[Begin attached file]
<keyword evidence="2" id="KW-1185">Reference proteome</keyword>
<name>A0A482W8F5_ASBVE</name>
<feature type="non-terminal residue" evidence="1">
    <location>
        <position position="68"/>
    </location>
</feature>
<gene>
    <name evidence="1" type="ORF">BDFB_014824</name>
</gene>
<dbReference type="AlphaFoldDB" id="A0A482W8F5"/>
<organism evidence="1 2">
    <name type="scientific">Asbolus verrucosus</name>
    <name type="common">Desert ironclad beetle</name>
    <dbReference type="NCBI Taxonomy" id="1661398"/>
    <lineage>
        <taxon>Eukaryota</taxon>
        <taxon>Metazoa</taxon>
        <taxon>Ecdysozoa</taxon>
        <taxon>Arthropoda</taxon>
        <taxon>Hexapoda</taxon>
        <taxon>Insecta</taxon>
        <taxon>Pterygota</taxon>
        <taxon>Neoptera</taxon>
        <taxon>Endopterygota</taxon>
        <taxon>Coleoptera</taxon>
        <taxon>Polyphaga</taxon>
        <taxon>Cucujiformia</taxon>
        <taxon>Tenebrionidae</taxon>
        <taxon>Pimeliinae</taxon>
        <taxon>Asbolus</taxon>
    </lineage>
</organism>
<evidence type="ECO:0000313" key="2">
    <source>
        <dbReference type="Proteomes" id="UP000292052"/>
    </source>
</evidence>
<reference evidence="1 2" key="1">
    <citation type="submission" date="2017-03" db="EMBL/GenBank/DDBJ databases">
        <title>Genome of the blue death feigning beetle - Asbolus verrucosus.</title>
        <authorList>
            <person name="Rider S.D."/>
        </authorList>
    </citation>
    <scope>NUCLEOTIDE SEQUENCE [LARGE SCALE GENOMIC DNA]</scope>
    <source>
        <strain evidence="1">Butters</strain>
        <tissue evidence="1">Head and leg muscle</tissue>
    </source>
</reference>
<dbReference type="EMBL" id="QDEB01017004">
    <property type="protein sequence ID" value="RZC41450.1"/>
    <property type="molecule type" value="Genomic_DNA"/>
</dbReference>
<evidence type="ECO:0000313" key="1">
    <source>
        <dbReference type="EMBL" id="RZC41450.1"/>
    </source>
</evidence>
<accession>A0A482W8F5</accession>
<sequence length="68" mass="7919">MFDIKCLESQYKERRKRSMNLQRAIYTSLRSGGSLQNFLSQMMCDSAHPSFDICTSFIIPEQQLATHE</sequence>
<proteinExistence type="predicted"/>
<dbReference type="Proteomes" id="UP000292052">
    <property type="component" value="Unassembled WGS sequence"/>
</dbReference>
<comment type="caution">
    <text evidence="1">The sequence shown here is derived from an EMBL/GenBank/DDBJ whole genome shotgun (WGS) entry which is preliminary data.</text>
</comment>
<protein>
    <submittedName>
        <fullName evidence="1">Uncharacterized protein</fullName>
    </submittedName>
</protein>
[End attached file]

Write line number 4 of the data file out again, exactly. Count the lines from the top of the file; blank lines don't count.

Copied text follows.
    <location>